Pastoral Vision Letter #7
There’s an old wise fable, often mistakenly attributed to Aesop, known as the Mice in Council.
The story tells of a colony of field mice who have grown tired of being chased away by the farmer’s cat every time they went to the barn looking for food. Tired and hungry, the mice offer suggestions on how to rid themselves of the cat. But, all their ideas are impractical, impossible, or far too gruesome to be carried out. “Why must we kill the cat?” a wise old mouse spoke up.
“We are too small and weak to do such an act; what we need is a warning sign, something to tell us that he’s coming so we can run and hide.” He explained that a simple bell around the cat’s neck would serve their purpose. With cheers of great joy everyone agreed on the idea. “That’s genius!” they shouted. “Why didn’t I think of that?” The old mouse stood up, asked for silence and said: “now then, which one of YOU will volunteer to place the bell on that cat?”
Words and ideas always sound great and inspiring, but putting these words—these ideas—into action is where our struggle begins. It is easy to speak about the ways things should be—on how we’re missing the mark—but to actually do what needs to be done, to create change, requires courage and trust. In every Church Vision there exists a natural tension between the presented ideals and the lived reality. A Vision doesn’t simply promote the status quo, it challenges it. This disparity between the Vision and the status quo is what creates tension, much like a rubber band being stretched out. Often, we are tempted to let the tension change our Vision, to water it down, so that is feels comfortable. We allow our Vision to conform to the ways things are and we render it useless. Instead, we need to allow this tension to challenge us, to pull us closer to the Vision and make the necessary changes that will bring us closer to God’s plan for us.
Renewing Our Commitment to Living Our Faith and Building Our Community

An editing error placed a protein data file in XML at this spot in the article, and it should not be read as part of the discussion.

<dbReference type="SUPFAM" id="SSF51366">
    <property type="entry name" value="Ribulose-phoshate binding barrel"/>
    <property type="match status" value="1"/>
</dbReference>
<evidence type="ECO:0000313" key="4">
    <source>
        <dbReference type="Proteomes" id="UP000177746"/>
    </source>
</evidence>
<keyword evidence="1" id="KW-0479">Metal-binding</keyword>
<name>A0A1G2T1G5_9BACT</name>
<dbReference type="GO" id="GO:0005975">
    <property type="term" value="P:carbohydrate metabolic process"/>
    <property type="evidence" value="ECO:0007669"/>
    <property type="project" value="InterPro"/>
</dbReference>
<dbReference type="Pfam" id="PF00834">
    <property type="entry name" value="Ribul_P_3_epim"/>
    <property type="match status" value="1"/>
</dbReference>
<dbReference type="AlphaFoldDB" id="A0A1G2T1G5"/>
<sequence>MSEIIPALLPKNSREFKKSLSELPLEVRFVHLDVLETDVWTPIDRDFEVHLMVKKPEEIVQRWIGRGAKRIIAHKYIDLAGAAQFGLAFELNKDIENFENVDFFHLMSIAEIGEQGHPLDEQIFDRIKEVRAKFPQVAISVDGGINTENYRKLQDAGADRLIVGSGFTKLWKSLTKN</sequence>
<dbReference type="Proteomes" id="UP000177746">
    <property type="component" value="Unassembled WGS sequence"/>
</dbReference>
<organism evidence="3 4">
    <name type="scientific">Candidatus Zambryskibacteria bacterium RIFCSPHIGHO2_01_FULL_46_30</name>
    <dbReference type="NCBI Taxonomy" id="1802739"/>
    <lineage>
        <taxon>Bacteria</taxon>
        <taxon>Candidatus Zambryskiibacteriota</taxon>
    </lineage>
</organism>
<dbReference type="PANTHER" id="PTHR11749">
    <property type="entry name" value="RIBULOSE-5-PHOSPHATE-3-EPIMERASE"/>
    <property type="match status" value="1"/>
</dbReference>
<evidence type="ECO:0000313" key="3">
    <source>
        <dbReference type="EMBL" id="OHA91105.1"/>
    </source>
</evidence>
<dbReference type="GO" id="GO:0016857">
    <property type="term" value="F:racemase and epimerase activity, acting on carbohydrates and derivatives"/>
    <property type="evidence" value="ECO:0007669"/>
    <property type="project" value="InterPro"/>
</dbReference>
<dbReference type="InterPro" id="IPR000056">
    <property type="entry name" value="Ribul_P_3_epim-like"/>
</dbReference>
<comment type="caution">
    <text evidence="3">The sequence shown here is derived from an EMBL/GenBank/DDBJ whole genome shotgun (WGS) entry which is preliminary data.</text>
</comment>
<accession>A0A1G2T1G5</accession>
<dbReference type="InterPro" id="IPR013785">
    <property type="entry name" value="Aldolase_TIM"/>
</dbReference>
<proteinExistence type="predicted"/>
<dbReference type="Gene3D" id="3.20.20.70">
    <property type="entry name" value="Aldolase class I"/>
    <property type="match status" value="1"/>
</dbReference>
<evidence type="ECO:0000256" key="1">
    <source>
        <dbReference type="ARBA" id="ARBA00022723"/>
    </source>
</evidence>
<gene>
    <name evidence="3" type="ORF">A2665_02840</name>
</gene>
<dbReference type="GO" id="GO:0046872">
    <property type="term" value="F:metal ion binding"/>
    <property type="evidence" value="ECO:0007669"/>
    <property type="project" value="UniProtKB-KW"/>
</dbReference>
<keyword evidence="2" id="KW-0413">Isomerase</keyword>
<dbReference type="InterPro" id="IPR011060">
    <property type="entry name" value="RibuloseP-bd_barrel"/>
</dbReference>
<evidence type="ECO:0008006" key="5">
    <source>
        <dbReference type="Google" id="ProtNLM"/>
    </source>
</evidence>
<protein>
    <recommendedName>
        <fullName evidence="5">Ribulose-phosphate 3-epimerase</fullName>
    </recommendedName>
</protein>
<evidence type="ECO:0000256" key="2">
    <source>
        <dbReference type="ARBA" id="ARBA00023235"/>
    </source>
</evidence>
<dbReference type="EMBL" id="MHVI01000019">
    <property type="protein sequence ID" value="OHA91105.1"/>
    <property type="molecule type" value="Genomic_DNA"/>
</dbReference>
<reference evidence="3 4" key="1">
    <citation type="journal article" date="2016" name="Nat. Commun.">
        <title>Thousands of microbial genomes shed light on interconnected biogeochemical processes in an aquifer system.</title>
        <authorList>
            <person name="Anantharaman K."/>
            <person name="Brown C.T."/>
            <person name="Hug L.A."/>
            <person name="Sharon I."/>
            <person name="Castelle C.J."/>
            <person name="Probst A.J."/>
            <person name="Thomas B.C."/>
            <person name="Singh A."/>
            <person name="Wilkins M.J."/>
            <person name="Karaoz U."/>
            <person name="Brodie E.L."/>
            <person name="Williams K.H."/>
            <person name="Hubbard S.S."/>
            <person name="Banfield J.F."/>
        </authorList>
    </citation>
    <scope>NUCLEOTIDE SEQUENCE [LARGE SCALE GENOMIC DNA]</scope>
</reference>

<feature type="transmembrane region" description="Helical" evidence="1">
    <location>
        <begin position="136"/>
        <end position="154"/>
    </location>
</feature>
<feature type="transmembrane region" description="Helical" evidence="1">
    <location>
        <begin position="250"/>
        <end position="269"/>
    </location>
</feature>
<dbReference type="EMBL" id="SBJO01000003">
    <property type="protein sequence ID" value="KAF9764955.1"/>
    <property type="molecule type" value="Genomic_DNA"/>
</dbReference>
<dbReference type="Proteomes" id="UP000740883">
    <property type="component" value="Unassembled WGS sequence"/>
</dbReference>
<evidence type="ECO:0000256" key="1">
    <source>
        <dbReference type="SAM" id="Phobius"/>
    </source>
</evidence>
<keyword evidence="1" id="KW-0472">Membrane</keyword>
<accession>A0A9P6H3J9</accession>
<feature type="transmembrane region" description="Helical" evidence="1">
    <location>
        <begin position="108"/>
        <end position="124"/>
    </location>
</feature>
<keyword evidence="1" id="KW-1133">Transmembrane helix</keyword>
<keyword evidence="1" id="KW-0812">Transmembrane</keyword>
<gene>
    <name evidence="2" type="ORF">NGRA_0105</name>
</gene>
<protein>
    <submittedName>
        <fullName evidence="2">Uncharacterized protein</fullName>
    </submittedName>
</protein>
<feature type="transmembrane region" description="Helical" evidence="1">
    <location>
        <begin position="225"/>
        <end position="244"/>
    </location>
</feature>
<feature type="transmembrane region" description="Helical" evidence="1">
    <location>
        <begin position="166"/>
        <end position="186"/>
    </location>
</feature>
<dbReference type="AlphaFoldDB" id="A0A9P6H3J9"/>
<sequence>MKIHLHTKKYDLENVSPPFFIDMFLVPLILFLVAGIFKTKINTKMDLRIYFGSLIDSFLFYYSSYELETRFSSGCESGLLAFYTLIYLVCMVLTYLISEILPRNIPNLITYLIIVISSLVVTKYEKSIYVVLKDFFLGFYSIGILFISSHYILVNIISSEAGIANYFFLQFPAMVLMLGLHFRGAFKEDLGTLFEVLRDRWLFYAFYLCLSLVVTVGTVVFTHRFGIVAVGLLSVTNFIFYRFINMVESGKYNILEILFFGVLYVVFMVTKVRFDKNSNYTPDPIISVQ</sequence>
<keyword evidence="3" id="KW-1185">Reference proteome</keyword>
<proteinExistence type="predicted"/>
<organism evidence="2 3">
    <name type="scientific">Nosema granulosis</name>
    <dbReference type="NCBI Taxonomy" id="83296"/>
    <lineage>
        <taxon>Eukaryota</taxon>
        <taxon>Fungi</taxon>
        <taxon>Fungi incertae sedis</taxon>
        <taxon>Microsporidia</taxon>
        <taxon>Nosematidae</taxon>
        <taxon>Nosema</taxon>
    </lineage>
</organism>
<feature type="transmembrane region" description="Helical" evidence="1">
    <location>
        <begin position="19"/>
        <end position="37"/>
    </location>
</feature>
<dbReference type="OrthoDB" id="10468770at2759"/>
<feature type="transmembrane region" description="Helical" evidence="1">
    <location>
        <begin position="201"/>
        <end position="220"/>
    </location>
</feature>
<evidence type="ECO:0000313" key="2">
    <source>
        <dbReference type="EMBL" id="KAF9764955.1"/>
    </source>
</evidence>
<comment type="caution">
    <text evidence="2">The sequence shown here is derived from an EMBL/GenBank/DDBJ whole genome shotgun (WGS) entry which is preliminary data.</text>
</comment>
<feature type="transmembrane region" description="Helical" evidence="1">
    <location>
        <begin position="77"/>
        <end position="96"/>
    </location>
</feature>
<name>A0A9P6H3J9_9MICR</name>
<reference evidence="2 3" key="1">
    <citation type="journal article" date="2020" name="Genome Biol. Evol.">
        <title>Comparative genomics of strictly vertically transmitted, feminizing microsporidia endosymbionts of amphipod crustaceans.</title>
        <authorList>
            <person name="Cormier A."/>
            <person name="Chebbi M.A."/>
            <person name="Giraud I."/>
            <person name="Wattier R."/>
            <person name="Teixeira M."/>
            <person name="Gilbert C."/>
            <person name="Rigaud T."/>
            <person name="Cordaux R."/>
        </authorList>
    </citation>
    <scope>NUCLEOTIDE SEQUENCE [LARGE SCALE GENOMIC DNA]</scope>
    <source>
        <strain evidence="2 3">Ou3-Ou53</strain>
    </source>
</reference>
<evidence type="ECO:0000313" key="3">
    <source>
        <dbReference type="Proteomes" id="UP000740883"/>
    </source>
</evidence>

(2 Timothy 1:8-14)
After three years of living and worshiping with you, I firmly believe that God is calling us to embrace a new Vision for our Church. Now, in my newly-appointed role as pastor, I look at the awesome changes happening in our physical church—the tearing down and building up—and I see how God is inviting us to tear down the things that divide us and to build up a Church that is founded in a commitment to Worship, Prayer, Service, Formation, and a Life of Holiness. This tension we feel between our Vision and the status quo must stretch and pull us, it must fill us with God’s love so that the flame within us will burn with excitement once more.
By now I hope that we’ve learned that renewal doesn’t happen by listening to homilies, reading books or articles, or by simply agreeing with me in order to get me to be quiet. Our Worship must be renewed by centering our Liturgies on Christ; we must improve our Prayer Life by actually Praying; our call to Service must be centered on Living a Spirit of Stewardship; the importance of Formation must challenge us to take the time to Study and Learn our Faith; and our Holiness can only be developed by responding to God’s Call to Live the Gospel. Words cannot substitute actions. We cannot simply SAY, we must LIVE and DO true and authentic Discipleship.